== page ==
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Albany finds defense, top 10

The Baltimore Sun

With one of the game's top scoring duos returning in senior attackmen Merrick Thomson and Frank Resetarits, the University at Albany figured it would click on offense in 2007. The Great Danes, off to a 4-0 start for the first time since their Division III days in 1993, averaged just under 12 goals per game last spring, and have averaged 13 this year.

But the main reason No. 8 Albany has moved into the top 10 - first with a huge 8-7 win at Johns Hopkins in its season opener, next with last week's 13-7 drubbing of Delaware - is what is happening at the other end of the field.

The Great Danes have learned how to play defense. The unit that surrendered 19 goals to UMBC in last year's America East tournament final and allowed 10.8 goals per game is making the difference. And it's the same crew that played for the first time together a year ago and hurt Albany throughout its 8-7 season.

Led by senior goalie Brett Queener, junior defenseman Craig McDonald and sophomore defenseman Garrett Pedley, Albany allows about 7.8 goals per game.

"The defense is playing amazingly," said Thomson, who is second behind Resetarits with eight goals.

"We weren't confident in our man-to-man. Last summer, we made a commitment that we had to get better on defense," Albany coach Scott Marr said. "We lost five games by a total of nine goals last year, and it came down mostly to defense."

Albany won three straight conference titles before last year, but the Great Danes have never advanced beyond the first round of the NCAA tournament. If the defense holds up, that also should change this time.

Good returns

Syracuse went 1-1 against Johns Hopkins in 2006. The Orange lost by five goals at Homewood Field before completing a nine-game winning streak by edging the Blue Jays, 13-12, in the NCAA tournament quarterfinals.

The turnaround from a 1-4 start that season was due largely to the rapid maturation of attackmen-midfielders Dan Hardy and Kenny Nims and midfielder Pat Perritt. They were pressed into service after midfielders Greg Rommel (broken thumb) and Steven Brooks (torn ACL) were lost with early-season injuries.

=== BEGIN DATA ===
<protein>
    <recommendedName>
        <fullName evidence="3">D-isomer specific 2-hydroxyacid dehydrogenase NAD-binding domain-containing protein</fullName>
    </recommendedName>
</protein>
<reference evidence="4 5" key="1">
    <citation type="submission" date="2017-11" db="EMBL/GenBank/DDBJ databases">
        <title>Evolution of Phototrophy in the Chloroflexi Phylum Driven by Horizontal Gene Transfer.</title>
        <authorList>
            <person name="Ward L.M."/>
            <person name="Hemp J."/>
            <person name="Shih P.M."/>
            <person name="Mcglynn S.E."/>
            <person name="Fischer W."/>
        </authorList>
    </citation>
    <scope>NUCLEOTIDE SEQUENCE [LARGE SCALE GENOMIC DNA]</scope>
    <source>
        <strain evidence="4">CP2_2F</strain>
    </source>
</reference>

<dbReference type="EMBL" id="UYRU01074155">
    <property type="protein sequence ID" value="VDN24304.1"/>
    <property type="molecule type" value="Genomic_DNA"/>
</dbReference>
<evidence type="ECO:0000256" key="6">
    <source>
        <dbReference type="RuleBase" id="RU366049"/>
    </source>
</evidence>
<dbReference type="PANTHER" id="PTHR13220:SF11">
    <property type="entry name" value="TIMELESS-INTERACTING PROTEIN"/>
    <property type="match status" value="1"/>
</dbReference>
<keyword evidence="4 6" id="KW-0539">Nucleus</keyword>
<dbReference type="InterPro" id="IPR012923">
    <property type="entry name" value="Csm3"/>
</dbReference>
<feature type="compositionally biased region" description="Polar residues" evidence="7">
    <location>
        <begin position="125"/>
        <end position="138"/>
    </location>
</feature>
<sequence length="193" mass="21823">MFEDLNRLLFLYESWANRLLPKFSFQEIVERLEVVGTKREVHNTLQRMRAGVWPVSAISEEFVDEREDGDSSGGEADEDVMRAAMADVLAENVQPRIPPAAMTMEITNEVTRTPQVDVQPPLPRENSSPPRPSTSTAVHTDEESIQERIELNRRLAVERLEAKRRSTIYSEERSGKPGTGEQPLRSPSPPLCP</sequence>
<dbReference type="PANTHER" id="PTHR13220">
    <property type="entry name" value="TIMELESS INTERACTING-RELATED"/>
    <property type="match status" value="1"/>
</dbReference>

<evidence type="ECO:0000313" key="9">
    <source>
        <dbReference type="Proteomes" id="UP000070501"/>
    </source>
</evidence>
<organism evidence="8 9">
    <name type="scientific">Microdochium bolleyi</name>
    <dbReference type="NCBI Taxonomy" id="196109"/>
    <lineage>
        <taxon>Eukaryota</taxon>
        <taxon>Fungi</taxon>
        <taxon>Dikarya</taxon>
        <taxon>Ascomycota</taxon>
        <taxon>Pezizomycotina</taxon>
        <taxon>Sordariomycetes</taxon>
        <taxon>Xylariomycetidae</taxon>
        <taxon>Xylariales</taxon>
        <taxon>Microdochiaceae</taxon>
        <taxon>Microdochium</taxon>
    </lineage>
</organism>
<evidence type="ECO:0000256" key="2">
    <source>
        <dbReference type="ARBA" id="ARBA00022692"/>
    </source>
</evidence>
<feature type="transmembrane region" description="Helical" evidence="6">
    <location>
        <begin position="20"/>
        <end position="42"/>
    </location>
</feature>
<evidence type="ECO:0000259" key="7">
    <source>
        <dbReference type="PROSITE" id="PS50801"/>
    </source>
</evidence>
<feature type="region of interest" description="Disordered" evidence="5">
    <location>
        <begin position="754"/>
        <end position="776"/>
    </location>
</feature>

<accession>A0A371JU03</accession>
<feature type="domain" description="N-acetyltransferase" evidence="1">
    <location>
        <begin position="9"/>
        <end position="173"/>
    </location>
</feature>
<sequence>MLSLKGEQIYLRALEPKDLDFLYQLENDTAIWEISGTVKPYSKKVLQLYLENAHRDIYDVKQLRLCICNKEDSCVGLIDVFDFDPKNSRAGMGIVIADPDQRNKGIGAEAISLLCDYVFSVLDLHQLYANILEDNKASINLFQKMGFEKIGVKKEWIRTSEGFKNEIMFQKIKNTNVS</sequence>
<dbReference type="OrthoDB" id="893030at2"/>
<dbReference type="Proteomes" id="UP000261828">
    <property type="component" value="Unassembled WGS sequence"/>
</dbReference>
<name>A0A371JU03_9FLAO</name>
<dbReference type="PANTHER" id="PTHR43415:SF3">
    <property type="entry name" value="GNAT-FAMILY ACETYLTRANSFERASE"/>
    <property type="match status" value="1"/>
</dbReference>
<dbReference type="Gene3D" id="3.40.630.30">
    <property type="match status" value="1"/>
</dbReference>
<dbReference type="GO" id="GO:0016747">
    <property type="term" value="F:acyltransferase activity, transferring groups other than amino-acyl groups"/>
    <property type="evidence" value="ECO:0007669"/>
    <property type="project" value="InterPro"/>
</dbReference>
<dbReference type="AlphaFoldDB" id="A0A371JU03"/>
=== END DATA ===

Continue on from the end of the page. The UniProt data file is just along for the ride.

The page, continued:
The youngsters are back as sophomores, and so are Rommel and Brooks. In Saturday's 14-9 win at Georgetown, Brooks, a junior, had his best day of his comeback season with four goals. He has seven for the season.

Another Face-Off

M&T; Bank Stadium, the site of the inaugural Inside Lacrosse Face-Off Classic on March 3, could be the venue for the same doubleheader next year.

The magazine made a two-year sponsorship commitment to Johns Hopkins, Princeton, Syracuse and Virginia, and its representatives plan to talk to the Ravens about having the games there again in early March 2008. The doubleheader drew 20,180 - the largest crowd ever to watch an NCAA regular-season lacrosse event.

The 2007 NCAA championships are at M&T; Bank Stadium on Memorial Day weekend. Ticket sales have exceeded 26,000.

Change possible

Don't be surprised if, in a week or two, Maryland coach Dave Cottle makes changes at midfield. When the team went 1-2 against Georgetown, Duke and Towson, the first line of Dan Groot, Chris Feifs and Drew Evans combined for three goals. And don't be shocked to see freshman long-stick midfielder Brian Farrell (four goals, two assists) end up on offense.

"[The idea] has come up in discussions," Cottle said.

A good omen

By beating then-No. 1 Duke on Saturday, Loyola seems to have history on its side. The last time the Greyhounds beat a No. 1 team was in 2001, when they edged Syracuse. That was the last time Loyola made the NCAA tournament.


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